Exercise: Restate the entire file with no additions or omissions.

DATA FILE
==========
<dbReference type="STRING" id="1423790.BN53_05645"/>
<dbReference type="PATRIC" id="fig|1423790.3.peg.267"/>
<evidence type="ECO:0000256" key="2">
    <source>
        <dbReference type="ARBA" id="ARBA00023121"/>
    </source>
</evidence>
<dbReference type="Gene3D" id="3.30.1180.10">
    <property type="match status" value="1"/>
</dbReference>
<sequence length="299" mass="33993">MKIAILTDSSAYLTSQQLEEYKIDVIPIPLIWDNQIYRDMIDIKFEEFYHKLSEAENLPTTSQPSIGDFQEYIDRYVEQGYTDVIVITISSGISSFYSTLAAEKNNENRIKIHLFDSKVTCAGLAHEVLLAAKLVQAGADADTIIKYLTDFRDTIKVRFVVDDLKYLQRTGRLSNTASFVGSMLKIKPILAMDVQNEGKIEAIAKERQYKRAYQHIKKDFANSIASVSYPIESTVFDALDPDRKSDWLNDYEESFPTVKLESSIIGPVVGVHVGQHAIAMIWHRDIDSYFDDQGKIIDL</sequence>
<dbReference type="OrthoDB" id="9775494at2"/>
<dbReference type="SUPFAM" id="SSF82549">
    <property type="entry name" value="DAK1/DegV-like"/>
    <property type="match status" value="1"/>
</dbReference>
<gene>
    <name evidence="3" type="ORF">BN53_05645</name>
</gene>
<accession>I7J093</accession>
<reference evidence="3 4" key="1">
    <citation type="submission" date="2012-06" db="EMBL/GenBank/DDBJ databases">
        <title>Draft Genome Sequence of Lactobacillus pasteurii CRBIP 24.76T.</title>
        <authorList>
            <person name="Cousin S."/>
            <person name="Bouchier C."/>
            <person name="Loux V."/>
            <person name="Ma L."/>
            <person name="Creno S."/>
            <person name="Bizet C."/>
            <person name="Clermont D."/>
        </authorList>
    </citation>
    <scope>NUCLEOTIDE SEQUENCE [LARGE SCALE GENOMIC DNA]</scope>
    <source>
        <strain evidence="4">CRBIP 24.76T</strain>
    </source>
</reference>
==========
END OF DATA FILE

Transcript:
<dbReference type="STRING" id="1423790.BN53_05645"/>
<dbReference type="PATRIC" id="fig|1423790.3.peg.267"/>
<evidence type="ECO:0000256" key="2">
    <source>
        <dbReference type="ARBA" id="ARBA00023121"/>
    </source>
</evidence>
<dbReference type="Gene3D" id="3.30.1180.10">
    <property type="match status" value="1"/>
</dbReference>
<sequence length="299" mass="33993">MKIAILTDSSAYLTSQQLEEYKIDVIPIPLIWDNQIYRDMIDIKFEEFYHKLSEAENLPTTSQPSIGDFQEYIDRYVEQGYTDVIVITISSGISSFYSTLAAEKNNENRIKIHLFDSKVTCAGLAHEVLLAAKLVQAGADADTIIKYLTDFRDTIKVRFVVDDLKYLQRTGRLSNTASFVGSMLKIKPILAMDVQNEGKIEAIAKERQYKRAYQHIKKDFANSIASVSYPIESTVFDALDPDRKSDWLNDYEESFPTVKLESSIIGPVVGVHVGQHAIAMIWHRDIDSYFDDQGKIIDL</sequence>
<dbReference type="OrthoDB" id="9775494at2"/>
<dbReference type="SUPFAM" id="SSF82549">
    <property type="entry name" value="DAK1/DegV-like"/>
    <property type="match status" value="1"/>
</dbReference>
<gene>
    <name evidence="3" type="ORF">BN53_05645</name>
</gene>
<accession>I7J093</accession>
<reference evidence="3 4" key="1">
    <citation type="submission" date="2012-06" db="EMBL/GenBank/DDBJ databases">
        <title>Draft Genome Sequence of Lactobacillus pasteurii CRBIP 24.76T.</title>
        <authorList>
            <person name="Cousin S."/>
            <person name="Bouchier C."/>
            <person name="Loux V."/>
            <person name="Ma L."/>
            <person name="Creno S."/>
            <person name="Bizet C."/>
            <person name="Clermont D."/>
        </authorList>
    </citation>
    <scope>NUCLEOTIDE SEQUENCE [LARGE SCALE GENOMIC DNA]</scope>
    <source>
        <strain evidence="4">CRBIP 24.76T</strain>
    </source>
</reference>